This book was suggested to me by a friend, and something that she said when she described it has stuck in my mind: she said it's a great book to recommend. Everybody she gives it to likes it. It's very smart, very fun, very easy to read - people who read Debt to Pleasure will think, "Ah, my friend is good at recommending books."
The critics do not stint with their praise: they call it dazzling, a tour de force, seductive, diverting, gorgeous, elegant, fun, flawless. If you read between the lines of all this praise, the book's central problem becomes apparent: for all its many, many virtues it's not transformative. It won't change literature, and it won't change your outlook on life. And the thing is, Debt to Pleasure is such a good book that it's really a shame it isn't a great book. Or maybe I should say: it's great, but it's not Great.
The blurb from The New Yorker on the back cover of the book reads: "Lanchester has written a novel masquerading as an essay masquerading as a cookbook, and it somehow manages to combine the virtues of all three." The best thing about this summary is that it hints at how marvelous Debt to Pleasure is without giving away any spoilers. Debt to Pleasure has a doozy of a twist at the end - the kind of twist that, once you've read it, makes it kind of hard to talk about the plot without giving something away.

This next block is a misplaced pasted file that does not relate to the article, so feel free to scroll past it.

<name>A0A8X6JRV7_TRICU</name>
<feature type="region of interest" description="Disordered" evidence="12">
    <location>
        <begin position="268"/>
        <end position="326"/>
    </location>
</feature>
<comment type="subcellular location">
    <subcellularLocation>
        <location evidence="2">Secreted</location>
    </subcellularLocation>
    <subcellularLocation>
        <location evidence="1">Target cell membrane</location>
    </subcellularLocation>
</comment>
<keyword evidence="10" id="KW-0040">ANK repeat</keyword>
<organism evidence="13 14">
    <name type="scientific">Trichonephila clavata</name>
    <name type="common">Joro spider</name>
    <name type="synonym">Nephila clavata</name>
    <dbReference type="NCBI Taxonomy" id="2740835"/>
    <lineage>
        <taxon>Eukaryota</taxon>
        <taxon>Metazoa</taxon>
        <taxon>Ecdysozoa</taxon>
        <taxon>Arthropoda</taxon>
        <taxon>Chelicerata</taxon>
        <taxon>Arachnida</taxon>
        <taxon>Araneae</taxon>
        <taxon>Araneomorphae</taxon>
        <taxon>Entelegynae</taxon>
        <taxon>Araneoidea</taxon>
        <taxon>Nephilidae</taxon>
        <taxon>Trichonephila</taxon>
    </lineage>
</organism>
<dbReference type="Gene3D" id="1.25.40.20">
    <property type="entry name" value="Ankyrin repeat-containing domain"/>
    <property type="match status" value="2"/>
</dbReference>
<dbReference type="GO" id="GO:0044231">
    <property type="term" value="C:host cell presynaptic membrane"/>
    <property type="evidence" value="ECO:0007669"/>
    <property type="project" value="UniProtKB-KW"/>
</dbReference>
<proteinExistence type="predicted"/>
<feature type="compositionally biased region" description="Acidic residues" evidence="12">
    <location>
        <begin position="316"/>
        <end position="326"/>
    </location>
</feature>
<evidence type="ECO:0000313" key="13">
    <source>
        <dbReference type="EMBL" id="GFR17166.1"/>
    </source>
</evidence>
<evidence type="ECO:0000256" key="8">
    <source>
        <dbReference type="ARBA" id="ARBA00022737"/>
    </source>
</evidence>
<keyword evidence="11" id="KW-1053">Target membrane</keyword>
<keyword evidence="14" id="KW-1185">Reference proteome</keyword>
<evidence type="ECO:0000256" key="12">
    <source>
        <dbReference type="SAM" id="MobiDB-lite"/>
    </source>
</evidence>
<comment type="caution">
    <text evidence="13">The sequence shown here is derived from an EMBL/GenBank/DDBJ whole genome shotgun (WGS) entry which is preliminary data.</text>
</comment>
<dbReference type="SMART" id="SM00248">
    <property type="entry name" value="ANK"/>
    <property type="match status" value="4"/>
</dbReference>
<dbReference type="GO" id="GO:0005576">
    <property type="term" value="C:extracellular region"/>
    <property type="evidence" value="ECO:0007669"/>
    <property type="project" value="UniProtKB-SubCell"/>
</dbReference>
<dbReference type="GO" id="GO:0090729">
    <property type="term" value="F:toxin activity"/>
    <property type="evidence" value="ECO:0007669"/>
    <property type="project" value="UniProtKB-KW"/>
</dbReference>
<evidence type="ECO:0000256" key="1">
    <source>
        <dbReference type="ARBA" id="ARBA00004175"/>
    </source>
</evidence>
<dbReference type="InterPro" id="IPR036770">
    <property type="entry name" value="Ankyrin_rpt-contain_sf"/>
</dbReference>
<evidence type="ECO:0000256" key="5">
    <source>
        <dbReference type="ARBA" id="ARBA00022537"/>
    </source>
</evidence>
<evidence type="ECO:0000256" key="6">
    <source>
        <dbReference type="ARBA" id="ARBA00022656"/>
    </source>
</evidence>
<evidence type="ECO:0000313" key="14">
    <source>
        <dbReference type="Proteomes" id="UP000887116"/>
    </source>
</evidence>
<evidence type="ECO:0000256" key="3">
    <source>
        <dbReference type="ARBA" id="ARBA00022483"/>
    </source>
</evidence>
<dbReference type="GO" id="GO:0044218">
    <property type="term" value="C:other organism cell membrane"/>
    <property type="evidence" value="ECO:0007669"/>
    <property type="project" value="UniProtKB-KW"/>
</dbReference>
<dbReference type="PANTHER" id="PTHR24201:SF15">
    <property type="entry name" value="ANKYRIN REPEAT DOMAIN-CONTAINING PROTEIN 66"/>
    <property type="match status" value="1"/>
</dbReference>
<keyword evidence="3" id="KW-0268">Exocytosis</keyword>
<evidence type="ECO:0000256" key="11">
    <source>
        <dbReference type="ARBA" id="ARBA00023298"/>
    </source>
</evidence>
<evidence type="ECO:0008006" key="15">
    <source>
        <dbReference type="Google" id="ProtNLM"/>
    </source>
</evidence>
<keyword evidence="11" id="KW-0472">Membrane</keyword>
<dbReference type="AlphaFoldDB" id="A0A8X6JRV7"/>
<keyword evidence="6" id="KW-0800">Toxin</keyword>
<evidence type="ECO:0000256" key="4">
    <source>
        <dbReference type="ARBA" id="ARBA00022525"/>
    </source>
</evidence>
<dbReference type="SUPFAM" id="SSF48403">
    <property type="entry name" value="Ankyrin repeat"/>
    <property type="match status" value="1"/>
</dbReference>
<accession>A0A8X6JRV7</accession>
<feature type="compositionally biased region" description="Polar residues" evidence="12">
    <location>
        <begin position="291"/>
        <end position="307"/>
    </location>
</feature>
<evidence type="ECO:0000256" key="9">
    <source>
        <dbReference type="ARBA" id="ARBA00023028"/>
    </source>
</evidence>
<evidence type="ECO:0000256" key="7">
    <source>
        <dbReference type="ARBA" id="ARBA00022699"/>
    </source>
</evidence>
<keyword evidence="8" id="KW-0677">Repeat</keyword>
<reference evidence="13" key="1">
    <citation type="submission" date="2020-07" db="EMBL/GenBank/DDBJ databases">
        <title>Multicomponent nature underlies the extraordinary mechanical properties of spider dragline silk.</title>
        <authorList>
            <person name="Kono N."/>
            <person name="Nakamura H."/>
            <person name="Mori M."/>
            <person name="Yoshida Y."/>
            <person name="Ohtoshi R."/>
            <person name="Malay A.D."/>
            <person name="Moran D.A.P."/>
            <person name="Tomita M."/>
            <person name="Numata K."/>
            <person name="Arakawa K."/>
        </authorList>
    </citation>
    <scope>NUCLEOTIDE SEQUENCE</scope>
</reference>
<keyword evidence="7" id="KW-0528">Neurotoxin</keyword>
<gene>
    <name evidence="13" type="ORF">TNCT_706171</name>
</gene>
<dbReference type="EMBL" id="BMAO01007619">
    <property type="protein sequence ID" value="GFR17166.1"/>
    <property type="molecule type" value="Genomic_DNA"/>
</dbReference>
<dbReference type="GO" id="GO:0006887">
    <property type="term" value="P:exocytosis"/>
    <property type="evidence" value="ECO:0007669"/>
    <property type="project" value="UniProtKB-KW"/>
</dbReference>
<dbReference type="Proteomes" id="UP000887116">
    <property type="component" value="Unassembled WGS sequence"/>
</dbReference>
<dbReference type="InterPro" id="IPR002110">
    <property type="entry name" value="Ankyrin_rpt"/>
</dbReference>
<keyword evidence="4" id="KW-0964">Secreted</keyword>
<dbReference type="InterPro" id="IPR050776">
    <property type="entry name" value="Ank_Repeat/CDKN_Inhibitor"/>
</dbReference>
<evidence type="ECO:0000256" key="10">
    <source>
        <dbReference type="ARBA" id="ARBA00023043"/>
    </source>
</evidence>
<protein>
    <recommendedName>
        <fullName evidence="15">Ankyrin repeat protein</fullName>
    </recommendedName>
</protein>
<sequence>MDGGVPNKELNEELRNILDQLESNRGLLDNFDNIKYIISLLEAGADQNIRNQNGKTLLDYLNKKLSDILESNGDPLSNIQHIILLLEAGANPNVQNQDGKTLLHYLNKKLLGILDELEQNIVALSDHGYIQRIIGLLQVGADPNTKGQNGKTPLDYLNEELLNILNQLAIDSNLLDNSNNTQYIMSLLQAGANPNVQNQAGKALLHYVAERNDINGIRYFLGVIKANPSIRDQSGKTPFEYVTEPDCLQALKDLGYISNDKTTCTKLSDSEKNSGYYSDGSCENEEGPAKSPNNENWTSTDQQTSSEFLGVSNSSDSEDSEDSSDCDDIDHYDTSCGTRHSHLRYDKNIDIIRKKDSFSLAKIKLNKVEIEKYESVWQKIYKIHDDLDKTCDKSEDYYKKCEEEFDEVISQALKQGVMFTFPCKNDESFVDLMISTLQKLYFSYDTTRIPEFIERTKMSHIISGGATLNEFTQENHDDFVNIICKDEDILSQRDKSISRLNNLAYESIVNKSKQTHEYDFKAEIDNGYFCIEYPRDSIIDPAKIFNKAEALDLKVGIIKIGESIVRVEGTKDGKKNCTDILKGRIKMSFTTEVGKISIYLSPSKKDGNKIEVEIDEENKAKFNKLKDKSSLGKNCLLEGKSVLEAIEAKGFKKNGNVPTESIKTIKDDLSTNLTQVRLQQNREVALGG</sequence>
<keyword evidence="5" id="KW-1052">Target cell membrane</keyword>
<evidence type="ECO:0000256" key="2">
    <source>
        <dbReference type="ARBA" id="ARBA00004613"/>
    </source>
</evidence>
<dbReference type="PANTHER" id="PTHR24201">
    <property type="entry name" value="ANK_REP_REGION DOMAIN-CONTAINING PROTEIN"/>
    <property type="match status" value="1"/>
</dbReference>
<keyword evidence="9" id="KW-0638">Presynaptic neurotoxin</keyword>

It really is ridiculously clever. I know when I first picked it up, I double checked two or three times to make sure I was reading a novel, not a memoir, and when I gave it to my mom (she loved it, of course) she asked me, about halfway through, if she was reading an autobiography. The narrator's voice is that convincing.
I would happily buy a few dozen copies of Debt to Pleasure and hand them out to all my friends, but it's not a book that means something to me. I heartily recommend it. You will love it. You will probably find yourself recommending it to others. In that sense, Debt to Pleasure is kind of like a communicable disease.
But I wonder what I'll think about it five years from now, or if I'll think of it at all. And I say that honestly: I wonder. Apparently when Tristram Shandy was first published a lot of people thought it was too silly to stand the test of time. It's true that Tristram Shandy is silly, but it's still being read, what, 250 years after its initial date of publication? And for good reason. So who knows.